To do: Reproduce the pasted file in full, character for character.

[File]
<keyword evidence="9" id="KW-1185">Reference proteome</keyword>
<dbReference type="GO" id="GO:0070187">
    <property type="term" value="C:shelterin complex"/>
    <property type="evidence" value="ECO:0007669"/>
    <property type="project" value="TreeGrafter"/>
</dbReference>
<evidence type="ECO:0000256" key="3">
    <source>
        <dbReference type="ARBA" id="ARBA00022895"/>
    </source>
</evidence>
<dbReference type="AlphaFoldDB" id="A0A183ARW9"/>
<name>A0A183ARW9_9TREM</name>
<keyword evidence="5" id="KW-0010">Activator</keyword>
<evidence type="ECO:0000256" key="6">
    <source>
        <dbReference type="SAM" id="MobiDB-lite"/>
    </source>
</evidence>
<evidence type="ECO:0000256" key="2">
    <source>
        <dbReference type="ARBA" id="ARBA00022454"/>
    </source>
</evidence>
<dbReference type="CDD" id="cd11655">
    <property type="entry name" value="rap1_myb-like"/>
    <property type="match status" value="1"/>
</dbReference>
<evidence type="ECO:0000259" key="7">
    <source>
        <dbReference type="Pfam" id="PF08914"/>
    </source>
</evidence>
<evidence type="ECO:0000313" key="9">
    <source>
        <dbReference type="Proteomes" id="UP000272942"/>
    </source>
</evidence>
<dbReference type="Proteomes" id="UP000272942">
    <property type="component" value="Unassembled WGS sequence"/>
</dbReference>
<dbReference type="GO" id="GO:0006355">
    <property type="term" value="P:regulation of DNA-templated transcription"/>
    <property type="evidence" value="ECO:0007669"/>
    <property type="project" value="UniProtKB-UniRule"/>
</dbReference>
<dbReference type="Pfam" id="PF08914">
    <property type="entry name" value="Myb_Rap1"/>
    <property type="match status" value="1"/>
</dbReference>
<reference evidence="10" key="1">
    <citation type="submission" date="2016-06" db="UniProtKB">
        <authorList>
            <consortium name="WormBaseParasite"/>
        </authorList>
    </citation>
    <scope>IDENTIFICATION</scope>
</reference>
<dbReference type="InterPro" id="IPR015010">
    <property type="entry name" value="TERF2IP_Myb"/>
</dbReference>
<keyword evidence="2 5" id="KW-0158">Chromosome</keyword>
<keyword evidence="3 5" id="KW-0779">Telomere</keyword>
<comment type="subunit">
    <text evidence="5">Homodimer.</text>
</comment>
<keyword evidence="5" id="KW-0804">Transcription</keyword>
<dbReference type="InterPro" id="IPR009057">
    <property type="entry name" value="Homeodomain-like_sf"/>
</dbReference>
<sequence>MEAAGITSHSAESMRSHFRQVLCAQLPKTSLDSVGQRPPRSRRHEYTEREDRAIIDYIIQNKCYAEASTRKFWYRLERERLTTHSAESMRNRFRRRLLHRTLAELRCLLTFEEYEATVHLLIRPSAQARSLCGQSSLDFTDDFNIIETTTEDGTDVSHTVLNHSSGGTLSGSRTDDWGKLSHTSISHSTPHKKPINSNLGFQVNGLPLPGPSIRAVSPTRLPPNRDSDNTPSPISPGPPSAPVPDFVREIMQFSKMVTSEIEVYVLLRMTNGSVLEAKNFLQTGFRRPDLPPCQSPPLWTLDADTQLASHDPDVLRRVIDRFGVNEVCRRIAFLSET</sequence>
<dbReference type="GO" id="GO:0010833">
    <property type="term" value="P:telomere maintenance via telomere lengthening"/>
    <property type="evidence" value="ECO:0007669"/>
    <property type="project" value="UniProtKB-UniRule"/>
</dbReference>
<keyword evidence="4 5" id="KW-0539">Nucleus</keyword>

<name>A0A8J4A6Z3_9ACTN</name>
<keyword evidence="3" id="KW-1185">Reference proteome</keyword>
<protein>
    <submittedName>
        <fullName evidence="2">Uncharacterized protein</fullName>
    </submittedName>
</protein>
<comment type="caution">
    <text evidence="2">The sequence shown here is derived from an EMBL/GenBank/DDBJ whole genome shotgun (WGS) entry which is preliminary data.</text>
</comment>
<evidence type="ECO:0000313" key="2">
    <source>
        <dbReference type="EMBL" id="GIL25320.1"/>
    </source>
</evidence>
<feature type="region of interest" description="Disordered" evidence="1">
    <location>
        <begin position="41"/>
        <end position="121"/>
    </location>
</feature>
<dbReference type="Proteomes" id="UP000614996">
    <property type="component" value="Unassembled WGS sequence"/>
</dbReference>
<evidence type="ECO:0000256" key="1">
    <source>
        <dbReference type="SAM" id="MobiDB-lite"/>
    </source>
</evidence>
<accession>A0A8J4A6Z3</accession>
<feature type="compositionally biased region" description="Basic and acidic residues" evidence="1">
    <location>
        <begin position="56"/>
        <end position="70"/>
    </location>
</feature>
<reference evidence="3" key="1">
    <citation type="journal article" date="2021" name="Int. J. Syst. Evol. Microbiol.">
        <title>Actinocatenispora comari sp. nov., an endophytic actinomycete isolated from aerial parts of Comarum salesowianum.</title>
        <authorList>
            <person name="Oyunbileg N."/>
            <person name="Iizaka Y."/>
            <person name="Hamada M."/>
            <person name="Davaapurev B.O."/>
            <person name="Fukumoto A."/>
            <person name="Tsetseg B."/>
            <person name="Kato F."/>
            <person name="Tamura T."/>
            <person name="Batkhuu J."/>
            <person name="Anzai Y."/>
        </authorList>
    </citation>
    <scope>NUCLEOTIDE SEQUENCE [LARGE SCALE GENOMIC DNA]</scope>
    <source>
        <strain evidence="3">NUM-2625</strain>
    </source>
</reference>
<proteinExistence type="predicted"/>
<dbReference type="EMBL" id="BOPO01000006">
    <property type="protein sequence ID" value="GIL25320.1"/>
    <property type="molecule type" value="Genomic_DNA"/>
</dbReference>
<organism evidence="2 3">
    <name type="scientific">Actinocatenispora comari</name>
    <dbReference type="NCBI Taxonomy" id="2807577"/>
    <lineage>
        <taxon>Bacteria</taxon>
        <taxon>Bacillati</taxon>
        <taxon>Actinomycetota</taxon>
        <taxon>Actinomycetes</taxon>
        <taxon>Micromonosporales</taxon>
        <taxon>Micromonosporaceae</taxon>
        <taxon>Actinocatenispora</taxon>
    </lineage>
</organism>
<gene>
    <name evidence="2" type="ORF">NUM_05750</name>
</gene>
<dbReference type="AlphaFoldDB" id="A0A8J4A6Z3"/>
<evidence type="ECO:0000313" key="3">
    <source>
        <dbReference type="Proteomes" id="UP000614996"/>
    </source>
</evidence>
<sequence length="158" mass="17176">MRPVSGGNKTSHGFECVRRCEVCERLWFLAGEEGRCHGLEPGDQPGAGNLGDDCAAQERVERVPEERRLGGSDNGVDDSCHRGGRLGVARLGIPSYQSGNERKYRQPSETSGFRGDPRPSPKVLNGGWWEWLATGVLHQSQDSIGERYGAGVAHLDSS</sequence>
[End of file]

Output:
<keyword evidence="9" id="KW-1185">Reference proteome</keyword>
<dbReference type="GO" id="GO:0070187">
    <property type="term" value="C:shelterin complex"/>
    <property type="evidence" value="ECO:0007669"/>
    <property type="project" value="TreeGrafter"/>
</dbReference>
<evidence type="ECO:0000256" key="3">
    <source>
        <dbReference type="ARBA" id="ARBA00022895"/>
    </source>
</evidence>
<dbReference type="AlphaFoldDB" id="A0A183ARW9"/>
<name>A0A183ARW9_9TREM</name>
<keyword evidence="5" id="KW-0010">Activator</keyword>
<evidence type="ECO:0000256" key="6">
    <source>
        <dbReference type="SAM" id="MobiDB-lite"/>
    </source>
</evidence>
<evidence type="ECO:0000256" key="2">
    <source>
        <dbReference type="ARBA" id="ARBA00022454"/>
    </source>
</evidence>
<dbReference type="CDD" id="cd11655">
    <property type="entry name" value="rap1_myb-like"/>
    <property type="match status" value="1"/>
</dbReference>
<evidence type="ECO:0000259" key="7">
    <source>
        <dbReference type="Pfam" id="PF08914"/>
    </source>
</evidence>
<evidence type="ECO:0000313" key="9">
    <source>
        <dbReference type="Proteomes" id="UP000272942"/>
    </source>
</evidence>
<dbReference type="Proteomes" id="UP000272942">
    <property type="component" value="Unassembled WGS sequence"/>
</dbReference>
<dbReference type="GO" id="GO:0006355">
    <property type="term" value="P:regulation of DNA-templated transcription"/>
    <property type="evidence" value="ECO:0007669"/>
    <property type="project" value="UniProtKB-UniRule"/>
</dbReference>
<dbReference type="Pfam" id="PF08914">
    <property type="entry name" value="Myb_Rap1"/>
    <property type="match status" value="1"/>
</dbReference>
<reference evidence="10" key="1">
    <citation type="submission" date="2016-06" db="UniProtKB">
        <authorList>
            <consortium name="WormBaseParasite"/>
        </authorList>
    </citation>
    <scope>IDENTIFICATION</scope>
</reference>
<dbReference type="InterPro" id="IPR015010">
    <property type="entry name" value="TERF2IP_Myb"/>
</dbReference>
<keyword evidence="2 5" id="KW-0158">Chromosome</keyword>
<keyword evidence="3 5" id="KW-0779">Telomere</keyword>
<comment type="subunit">
    <text evidence="5">Homodimer.</text>
</comment>
<keyword evidence="5" id="KW-0804">Transcription</keyword>
<dbReference type="InterPro" id="IPR009057">
    <property type="entry name" value="Homeodomain-like_sf"/>
</dbReference>
<sequence>MEAAGITSHSAESMRSHFRQVLCAQLPKTSLDSVGQRPPRSRRHEYTEREDRAIIDYIIQNKCYAEASTRKFWYRLERERLTTHSAESMRNRFRRRLLHRTLAELRCLLTFEEYEATVHLLIRPSAQARSLCGQSSLDFTDDFNIIETTTEDGTDVSHTVLNHSSGGTLSGSRTDDWGKLSHTSISHSTPHKKPINSNLGFQVNGLPLPGPSIRAVSPTRLPPNRDSDNTPSPISPGPPSAPVPDFVREIMQFSKMVTSEIEVYVLLRMTNGSVLEAKNFLQTGFRRPDLPPCQSPPLWTLDADTQLASHDPDVLRRVIDRFGVNEVCRRIAFLSET</sequence>
<dbReference type="GO" id="GO:0010833">
    <property type="term" value="P:telomere maintenance via telomere lengthening"/>
    <property type="evidence" value="ECO:0007669"/>
    <property type="project" value="UniProtKB-UniRule"/>
</dbReference>
<keyword evidence="4 5" id="KW-0539">Nucleus</keyword>

<name>A0A8J4A6Z3_9ACTN</name>
<keyword evidence="3" id="KW-1185">Reference proteome</keyword>
<protein>
    <submittedName>
        <fullName evidence="2">Uncharacterized protein</fullName>
    </submittedName>
</protein>
<comment type="caution">
    <text evidence="2">The sequence shown here is derived from an EMBL/GenBank/DDBJ whole genome shotgun (WGS) entry which is preliminary data.</text>
</comment>
<evidence type="ECO:0000313" key="2">
    <source>
        <dbReference type="EMBL" id="GIL25320.1"/>
    </source>
</evidence>
<feature type="region of interest" description="Disordered" evidence="1">
    <location>
        <begin position="41"/>
        <end position="121"/>
    </location>
</feature>
<dbReference type="Proteomes" id="UP000614996">
    <property type="component" value="Unassembled WGS sequence"/>
</dbReference>
<evidence type="ECO:0000256" key="1">
    <source>
        <dbReference type="SAM" id="MobiDB-lite"/>
    </source>
</evidence>
<accession>A0A8J4A6Z3</accession>
<feature type="compositionally biased region" description="Basic and acidic residues" evidence="1">
    <location>
        <begin position="56"/>
        <end position="70"/>
    </location>
</feature>
<reference evidence="3" key="1">
    <citation type="journal article" date="2021" name="Int. J. Syst. Evol. Microbiol.">
        <title>Actinocatenispora comari sp. nov., an endophytic actinomycete isolated from aerial parts of Comarum salesowianum.</title>
        <authorList>
            <person name="Oyunbileg N."/>
            <person name="Iizaka Y."/>
            <person name="Hamada M."/>
            <person name="Davaapurev B.O."/>
            <person name="Fukumoto A."/>
            <person name="Tsetseg B."/>
            <person name="Kato F."/>
            <person name="Tamura T."/>
            <person name="Batkhuu J."/>
            <person name="Anzai Y."/>
        </authorList>
    </citation>
    <scope>NUCLEOTIDE SEQUENCE [LARGE SCALE GENOMIC DNA]</scope>
    <source>
        <strain evidence="3">NUM-2625</strain>
    </source>
</reference>
<proteinExistence type="predicted"/>
<dbReference type="EMBL" id="BOPO01000006">
    <property type="protein sequence ID" value="GIL25320.1"/>
    <property type="molecule type" value="Genomic_DNA"/>
</dbReference>
<organism evidence="2 3">
    <name type="scientific">Actinocatenispora comari</name>
    <dbReference type="NCBI Taxonomy" id="2807577"/>
    <lineage>
        <taxon>Bacteria</taxon>
        <taxon>Bacillati</taxon>
        <taxon>Actinomycetota</taxon>
        <taxon>Actinomycetes</taxon>
        <taxon>Micromonosporales</taxon>
        <taxon>Micromonosporaceae</taxon>
        <taxon>Actinocatenispora</taxon>
    </lineage>
</organism>
<gene>
    <name evidence="2" type="ORF">NUM_05750</name>
</gene>
<dbReference type="AlphaFoldDB" id="A0A8J4A6Z3"/>
<evidence type="ECO:0000313" key="3">
    <source>
        <dbReference type="Proteomes" id="UP000614996"/>
    </source>
</evidence>
<sequence length="158" mass="17176">MRPVSGGNKTSHGFECVRRCEVCERLWFLAGEEGRCHGLEPGDQPGAGNLGDDCAAQERVERVPEERRLGGSDNGVDDSCHRGGRLGVARLGIPSYQSGNERKYRQPSETSGFRGDPRPSPKVLNGGWWEWLATGVLHQSQDSIGERYGAGVAHLDSS</sequence>